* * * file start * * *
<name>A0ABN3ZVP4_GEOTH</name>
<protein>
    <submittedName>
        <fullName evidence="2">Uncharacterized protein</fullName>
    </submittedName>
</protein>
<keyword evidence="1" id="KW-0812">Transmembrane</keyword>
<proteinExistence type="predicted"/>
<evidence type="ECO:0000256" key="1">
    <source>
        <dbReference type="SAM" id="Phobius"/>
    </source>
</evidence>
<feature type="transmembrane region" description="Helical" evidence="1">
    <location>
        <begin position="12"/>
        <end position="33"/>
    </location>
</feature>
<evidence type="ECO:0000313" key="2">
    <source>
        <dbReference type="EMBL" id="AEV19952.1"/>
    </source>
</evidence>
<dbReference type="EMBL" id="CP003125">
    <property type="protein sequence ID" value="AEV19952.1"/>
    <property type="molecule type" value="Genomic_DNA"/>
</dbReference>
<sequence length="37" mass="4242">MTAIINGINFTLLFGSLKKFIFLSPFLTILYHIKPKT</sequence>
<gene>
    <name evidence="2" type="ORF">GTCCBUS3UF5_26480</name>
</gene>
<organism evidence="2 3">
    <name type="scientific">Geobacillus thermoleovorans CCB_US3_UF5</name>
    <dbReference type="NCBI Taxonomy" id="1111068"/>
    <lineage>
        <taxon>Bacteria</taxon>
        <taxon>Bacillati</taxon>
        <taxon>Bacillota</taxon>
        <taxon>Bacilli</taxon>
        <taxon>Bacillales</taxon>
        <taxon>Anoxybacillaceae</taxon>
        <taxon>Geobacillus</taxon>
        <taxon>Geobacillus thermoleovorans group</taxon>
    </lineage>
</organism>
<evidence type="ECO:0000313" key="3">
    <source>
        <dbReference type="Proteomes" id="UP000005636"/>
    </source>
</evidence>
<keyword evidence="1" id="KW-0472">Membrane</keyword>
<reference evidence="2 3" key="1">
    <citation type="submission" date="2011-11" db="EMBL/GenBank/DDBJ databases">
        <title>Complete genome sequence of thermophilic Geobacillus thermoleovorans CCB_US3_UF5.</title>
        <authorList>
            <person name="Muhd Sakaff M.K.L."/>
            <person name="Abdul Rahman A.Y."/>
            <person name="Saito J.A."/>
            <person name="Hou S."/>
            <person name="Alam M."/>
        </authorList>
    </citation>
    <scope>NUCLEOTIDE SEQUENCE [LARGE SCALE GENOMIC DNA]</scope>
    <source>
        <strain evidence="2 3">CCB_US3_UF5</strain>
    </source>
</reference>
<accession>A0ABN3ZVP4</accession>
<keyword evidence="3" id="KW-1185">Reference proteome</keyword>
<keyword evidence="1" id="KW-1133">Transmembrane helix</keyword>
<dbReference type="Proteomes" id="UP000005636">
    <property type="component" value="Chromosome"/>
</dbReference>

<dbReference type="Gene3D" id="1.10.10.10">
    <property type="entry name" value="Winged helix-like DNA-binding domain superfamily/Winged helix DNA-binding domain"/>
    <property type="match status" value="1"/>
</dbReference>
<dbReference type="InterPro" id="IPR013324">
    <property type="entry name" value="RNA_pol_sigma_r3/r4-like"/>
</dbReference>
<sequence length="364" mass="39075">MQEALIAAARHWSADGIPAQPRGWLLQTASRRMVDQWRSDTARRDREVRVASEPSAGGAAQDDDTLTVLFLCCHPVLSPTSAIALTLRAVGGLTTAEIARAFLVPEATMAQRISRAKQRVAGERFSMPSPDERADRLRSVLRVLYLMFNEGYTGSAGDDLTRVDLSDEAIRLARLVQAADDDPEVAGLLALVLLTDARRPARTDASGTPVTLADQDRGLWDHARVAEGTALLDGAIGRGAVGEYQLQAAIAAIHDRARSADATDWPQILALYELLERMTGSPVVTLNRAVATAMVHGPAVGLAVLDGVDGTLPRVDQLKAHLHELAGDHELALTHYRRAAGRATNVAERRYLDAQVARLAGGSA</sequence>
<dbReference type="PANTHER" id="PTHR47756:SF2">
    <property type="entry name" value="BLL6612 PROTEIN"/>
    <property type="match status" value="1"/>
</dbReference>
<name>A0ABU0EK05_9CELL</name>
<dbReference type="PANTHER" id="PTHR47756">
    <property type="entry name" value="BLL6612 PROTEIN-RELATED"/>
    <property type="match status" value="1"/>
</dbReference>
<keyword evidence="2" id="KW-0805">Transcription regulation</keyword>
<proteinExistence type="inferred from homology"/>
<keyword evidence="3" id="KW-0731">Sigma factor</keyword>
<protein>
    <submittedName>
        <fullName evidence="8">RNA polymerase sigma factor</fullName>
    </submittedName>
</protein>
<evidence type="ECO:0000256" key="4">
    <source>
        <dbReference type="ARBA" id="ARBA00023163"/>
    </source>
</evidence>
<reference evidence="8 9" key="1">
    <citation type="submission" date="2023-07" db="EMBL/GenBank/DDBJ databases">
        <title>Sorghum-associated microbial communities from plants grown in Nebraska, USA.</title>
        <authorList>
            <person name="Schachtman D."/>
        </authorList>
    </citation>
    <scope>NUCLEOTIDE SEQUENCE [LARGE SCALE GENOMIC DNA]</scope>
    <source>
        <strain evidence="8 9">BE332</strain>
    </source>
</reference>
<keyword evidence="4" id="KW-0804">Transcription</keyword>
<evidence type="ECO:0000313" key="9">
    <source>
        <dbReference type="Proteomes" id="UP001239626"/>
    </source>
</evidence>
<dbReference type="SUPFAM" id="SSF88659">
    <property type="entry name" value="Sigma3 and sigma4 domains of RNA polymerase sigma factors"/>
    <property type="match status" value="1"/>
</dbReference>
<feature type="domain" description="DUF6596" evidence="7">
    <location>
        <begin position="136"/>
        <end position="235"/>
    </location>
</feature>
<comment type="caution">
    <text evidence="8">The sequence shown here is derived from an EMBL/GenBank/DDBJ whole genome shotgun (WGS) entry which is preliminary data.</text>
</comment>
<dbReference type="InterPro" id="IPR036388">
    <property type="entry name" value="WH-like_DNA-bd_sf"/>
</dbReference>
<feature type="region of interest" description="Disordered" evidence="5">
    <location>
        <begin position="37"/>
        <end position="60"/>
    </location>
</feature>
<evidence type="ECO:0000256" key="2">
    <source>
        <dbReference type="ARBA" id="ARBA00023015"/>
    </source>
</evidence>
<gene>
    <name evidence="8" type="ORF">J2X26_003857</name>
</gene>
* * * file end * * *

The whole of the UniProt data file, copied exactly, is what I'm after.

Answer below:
<name>A0ABN3ZVP4_GEOTH</name>
<protein>
    <submittedName>
        <fullName evidence="2">Uncharacterized protein</fullName>
    </submittedName>
</protein>
<keyword evidence="1" id="KW-0812">Transmembrane</keyword>
<proteinExistence type="predicted"/>
<evidence type="ECO:0000256" key="1">
    <source>
        <dbReference type="SAM" id="Phobius"/>
    </source>
</evidence>
<feature type="transmembrane region" description="Helical" evidence="1">
    <location>
        <begin position="12"/>
        <end position="33"/>
    </location>
</feature>
<evidence type="ECO:0000313" key="2">
    <source>
        <dbReference type="EMBL" id="AEV19952.1"/>
    </source>
</evidence>
<dbReference type="EMBL" id="CP003125">
    <property type="protein sequence ID" value="AEV19952.1"/>
    <property type="molecule type" value="Genomic_DNA"/>
</dbReference>
<sequence length="37" mass="4242">MTAIINGINFTLLFGSLKKFIFLSPFLTILYHIKPKT</sequence>
<gene>
    <name evidence="2" type="ORF">GTCCBUS3UF5_26480</name>
</gene>
<organism evidence="2 3">
    <name type="scientific">Geobacillus thermoleovorans CCB_US3_UF5</name>
    <dbReference type="NCBI Taxonomy" id="1111068"/>
    <lineage>
        <taxon>Bacteria</taxon>
        <taxon>Bacillati</taxon>
        <taxon>Bacillota</taxon>
        <taxon>Bacilli</taxon>
        <taxon>Bacillales</taxon>
        <taxon>Anoxybacillaceae</taxon>
        <taxon>Geobacillus</taxon>
        <taxon>Geobacillus thermoleovorans group</taxon>
    </lineage>
</organism>
<evidence type="ECO:0000313" key="3">
    <source>
        <dbReference type="Proteomes" id="UP000005636"/>
    </source>
</evidence>
<keyword evidence="1" id="KW-0472">Membrane</keyword>
<reference evidence="2 3" key="1">
    <citation type="submission" date="2011-11" db="EMBL/GenBank/DDBJ databases">
        <title>Complete genome sequence of thermophilic Geobacillus thermoleovorans CCB_US3_UF5.</title>
        <authorList>
            <person name="Muhd Sakaff M.K.L."/>
            <person name="Abdul Rahman A.Y."/>
            <person name="Saito J.A."/>
            <person name="Hou S."/>
            <person name="Alam M."/>
        </authorList>
    </citation>
    <scope>NUCLEOTIDE SEQUENCE [LARGE SCALE GENOMIC DNA]</scope>
    <source>
        <strain evidence="2 3">CCB_US3_UF5</strain>
    </source>
</reference>
<accession>A0ABN3ZVP4</accession>
<keyword evidence="3" id="KW-1185">Reference proteome</keyword>
<keyword evidence="1" id="KW-1133">Transmembrane helix</keyword>
<dbReference type="Proteomes" id="UP000005636">
    <property type="component" value="Chromosome"/>
</dbReference>

<dbReference type="Gene3D" id="1.10.10.10">
    <property type="entry name" value="Winged helix-like DNA-binding domain superfamily/Winged helix DNA-binding domain"/>
    <property type="match status" value="1"/>
</dbReference>
<dbReference type="InterPro" id="IPR013324">
    <property type="entry name" value="RNA_pol_sigma_r3/r4-like"/>
</dbReference>
<sequence length="364" mass="39075">MQEALIAAARHWSADGIPAQPRGWLLQTASRRMVDQWRSDTARRDREVRVASEPSAGGAAQDDDTLTVLFLCCHPVLSPTSAIALTLRAVGGLTTAEIARAFLVPEATMAQRISRAKQRVAGERFSMPSPDERADRLRSVLRVLYLMFNEGYTGSAGDDLTRVDLSDEAIRLARLVQAADDDPEVAGLLALVLLTDARRPARTDASGTPVTLADQDRGLWDHARVAEGTALLDGAIGRGAVGEYQLQAAIAAIHDRARSADATDWPQILALYELLERMTGSPVVTLNRAVATAMVHGPAVGLAVLDGVDGTLPRVDQLKAHLHELAGDHELALTHYRRAAGRATNVAERRYLDAQVARLAGGSA</sequence>
<dbReference type="PANTHER" id="PTHR47756:SF2">
    <property type="entry name" value="BLL6612 PROTEIN"/>
    <property type="match status" value="1"/>
</dbReference>
<name>A0ABU0EK05_9CELL</name>
<dbReference type="PANTHER" id="PTHR47756">
    <property type="entry name" value="BLL6612 PROTEIN-RELATED"/>
    <property type="match status" value="1"/>
</dbReference>
<keyword evidence="2" id="KW-0805">Transcription regulation</keyword>
<proteinExistence type="inferred from homology"/>
<keyword evidence="3" id="KW-0731">Sigma factor</keyword>
<protein>
    <submittedName>
        <fullName evidence="8">RNA polymerase sigma factor</fullName>
    </submittedName>
</protein>
<evidence type="ECO:0000256" key="4">
    <source>
        <dbReference type="ARBA" id="ARBA00023163"/>
    </source>
</evidence>
<reference evidence="8 9" key="1">
    <citation type="submission" date="2023-07" db="EMBL/GenBank/DDBJ databases">
        <title>Sorghum-associated microbial communities from plants grown in Nebraska, USA.</title>
        <authorList>
            <person name="Schachtman D."/>
        </authorList>
    </citation>
    <scope>NUCLEOTIDE SEQUENCE [LARGE SCALE GENOMIC DNA]</scope>
    <source>
        <strain evidence="8 9">BE332</strain>
    </source>
</reference>
<keyword evidence="4" id="KW-0804">Transcription</keyword>
<evidence type="ECO:0000313" key="9">
    <source>
        <dbReference type="Proteomes" id="UP001239626"/>
    </source>
</evidence>
<dbReference type="SUPFAM" id="SSF88659">
    <property type="entry name" value="Sigma3 and sigma4 domains of RNA polymerase sigma factors"/>
    <property type="match status" value="1"/>
</dbReference>
<feature type="domain" description="DUF6596" evidence="7">
    <location>
        <begin position="136"/>
        <end position="235"/>
    </location>
</feature>
<comment type="caution">
    <text evidence="8">The sequence shown here is derived from an EMBL/GenBank/DDBJ whole genome shotgun (WGS) entry which is preliminary data.</text>
</comment>
<dbReference type="InterPro" id="IPR036388">
    <property type="entry name" value="WH-like_DNA-bd_sf"/>
</dbReference>
<feature type="region of interest" description="Disordered" evidence="5">
    <location>
        <begin position="37"/>
        <end position="60"/>
    </location>
</feature>
<evidence type="ECO:0000256" key="2">
    <source>
        <dbReference type="ARBA" id="ARBA00023015"/>
    </source>
</evidence>
<gene>
    <name evidence="8" type="ORF">J2X26_003857</name>
</gene>